The industry remains abuzz with talk around the recently Gazetted Protection of Personal Information (PoPI) Act, yet the compliance rate of South Africa’s enterprises varies significantly. For Small Medium Enterprises (SME’s) the pace to become compliant is considerably slower, according to the opinion of Information Management specialists PBT Group.
The South African government is following in the footsteps of its international leaders regarding privacy legislation, but PoPI is not merely following a fashion fad but rather is a legislation that needs to be complied with for very good reasons.
Says Yolanda Smit, Strategic BI Manager at PBT Group; “The reality is that cybercrime, with identity theft in particular, is booming globally and South Africa has also been impacted. It is for this reason that PoPI, amongst other legislations, is being implemented in an effort by the South African government to fight cybercrime, increase public awareness of the risk here and ensure that personal information is protected.”
PoPI is valuable:
PBT Group is of the opinion that PoPI is definitely a valuable addition to South Africa’s legislation; yet the value will be very dependent on the effective implementation and Regulation of this Act. Continues Smit; “The unique economic conditions in South Africa, that incorporate a number of global enterprises as well as an even larger mix of smaller enterprises, sole proprietors and informal enterprises – means that the Regulator really does have his job cut out for him.”
“The ultimate goal of the Act is to establish a balance between everyone’s right to privacy and everyone’s right of access to information. The downside however, is that the Act seems ambiguous and difficult to interpret at this stage – which can be the reason for the slow uptake.”
While clarity is expected as soon as the Regulator is effectively up and running, PBT Group believes that the time is now for businesses of all sizes who deal with data, to at least start the journey towards interpreting the Act and coming to grips with its potential impact on operations – as compliance will inevitably become a legal requirement in the near future.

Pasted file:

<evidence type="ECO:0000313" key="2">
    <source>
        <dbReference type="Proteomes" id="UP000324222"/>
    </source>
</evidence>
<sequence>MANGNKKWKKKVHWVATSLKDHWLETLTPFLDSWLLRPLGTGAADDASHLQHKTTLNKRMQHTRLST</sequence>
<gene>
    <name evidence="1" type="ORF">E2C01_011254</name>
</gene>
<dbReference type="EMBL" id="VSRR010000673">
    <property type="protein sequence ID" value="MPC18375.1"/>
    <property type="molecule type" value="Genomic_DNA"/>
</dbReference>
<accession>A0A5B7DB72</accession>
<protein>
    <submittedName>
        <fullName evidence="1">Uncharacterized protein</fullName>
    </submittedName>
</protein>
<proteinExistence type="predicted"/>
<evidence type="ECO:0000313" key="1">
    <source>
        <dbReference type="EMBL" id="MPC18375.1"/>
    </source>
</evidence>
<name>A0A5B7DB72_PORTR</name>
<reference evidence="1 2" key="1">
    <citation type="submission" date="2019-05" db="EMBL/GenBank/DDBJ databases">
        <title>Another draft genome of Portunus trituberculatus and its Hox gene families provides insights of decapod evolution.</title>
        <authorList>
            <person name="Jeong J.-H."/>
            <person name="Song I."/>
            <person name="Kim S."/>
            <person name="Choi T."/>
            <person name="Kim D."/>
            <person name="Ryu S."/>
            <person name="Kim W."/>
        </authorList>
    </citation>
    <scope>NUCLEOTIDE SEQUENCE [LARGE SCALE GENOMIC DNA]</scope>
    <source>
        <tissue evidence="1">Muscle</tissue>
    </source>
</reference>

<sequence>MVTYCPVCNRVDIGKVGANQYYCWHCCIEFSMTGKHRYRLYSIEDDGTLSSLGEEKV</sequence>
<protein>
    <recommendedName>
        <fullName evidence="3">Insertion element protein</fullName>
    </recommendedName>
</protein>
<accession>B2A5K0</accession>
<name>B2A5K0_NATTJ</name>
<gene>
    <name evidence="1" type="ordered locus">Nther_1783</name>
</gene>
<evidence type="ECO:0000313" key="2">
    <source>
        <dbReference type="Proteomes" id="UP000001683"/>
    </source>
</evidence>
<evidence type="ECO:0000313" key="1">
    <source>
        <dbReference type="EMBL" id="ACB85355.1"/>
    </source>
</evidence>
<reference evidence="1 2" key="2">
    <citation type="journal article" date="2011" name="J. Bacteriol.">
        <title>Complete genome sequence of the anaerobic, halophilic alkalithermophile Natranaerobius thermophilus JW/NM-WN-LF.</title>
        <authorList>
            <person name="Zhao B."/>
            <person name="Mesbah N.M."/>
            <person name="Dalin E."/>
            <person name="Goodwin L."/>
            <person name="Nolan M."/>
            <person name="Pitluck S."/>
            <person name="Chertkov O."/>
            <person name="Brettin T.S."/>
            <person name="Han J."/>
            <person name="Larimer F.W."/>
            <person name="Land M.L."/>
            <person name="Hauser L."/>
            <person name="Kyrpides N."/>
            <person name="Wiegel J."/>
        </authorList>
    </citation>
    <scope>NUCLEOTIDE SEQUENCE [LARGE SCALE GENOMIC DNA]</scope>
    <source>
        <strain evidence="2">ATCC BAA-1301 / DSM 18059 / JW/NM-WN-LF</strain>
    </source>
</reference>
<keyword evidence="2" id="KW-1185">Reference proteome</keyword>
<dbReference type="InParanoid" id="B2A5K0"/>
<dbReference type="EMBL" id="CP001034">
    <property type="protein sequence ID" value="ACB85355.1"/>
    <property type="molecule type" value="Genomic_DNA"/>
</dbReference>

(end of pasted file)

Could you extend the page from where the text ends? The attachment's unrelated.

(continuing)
The volume of data that a business is dealing with actually has little impact on the effort required to comply. Effort and cost of compliance is rather the sum-product of the diversity of the types of data subjects (customers, employees, shareholders, vendors etc.); disparity of the systems processing personal information; complexity and fragmentation of security controls, as well as exposure to third-party operators that process information on behalf of the organisation.
“The first critical success factor is accepting the fact that PoPI is not an IT Act. There is no single stand-alone IT system that will be the silver bullet to ensure compliance. In fact, protecting personal information is an enterprise issue prevalent in all dimensions of a business (process, people, and systems). It should also be noted that PoPI is a continuous compliance legislation – complying is not a once-off exercise that, once all the check-boxes have been ticked, a compliance status is achieved and filed,” continues Smit. “One’s compliance status is only as strong as the last incident that occurred (whether proven or alleged).”
Getting it right:
The very first step or action that businesses should take is to appoint an Information Officer, if not already in place. The Information Officer was first required with the commencement of the Promotion of Access to Information Act (PAIA), some years ago, however, by default this responsibility rests on the shoulders of the CEO unless otherwise delegated. In some organisations, this role is being fulfilled by the Data Governance or Governance Officer. By appointing a person in this role, and clearly defining his/her role and responsibility, compliance to two Acts can be ensured.
Together with the Information Officer, businesses should also implement a breach management capability.
”It is important to note that no control will be failsafe. Organisations dealing with data will know that cybercriminals learn fast and continuously, and therefore, it is just as important to have a robust breach management capability as it is to have a breach prevention capability. The risk to one’s reputation can be mitigated significantly if incidents that do occur are dealt with swiftly and effectively.”
Once the governance and management structure is in place, a concerted effort should then be taken to assess the organisation and identify areas that are at risk of non-compliance. This should follow a traditional top-down assessment approach to ensure that effort is prioritised and focused on areas of highest risk.
Concludes Smit; “It is important for businesses to remember that accountability of PoPI rests with top-level business management and therefore, all effort to comply should be a concerted joint partnership within the business – one that incorporates its IT department but does not depend solely on IT. Businesses can partner with Information Management experts in the field who understand the Act and can offer clients various services to assist with compliance. Complying with PoPI will eliminate real risk with severe repercussions for an organisation. By addressing it proactively (and not procrastinating until the Act fully commences) businesses will have a leading advantage and this could actually be turned into a competitive edge by instilling trust with stakeholders.”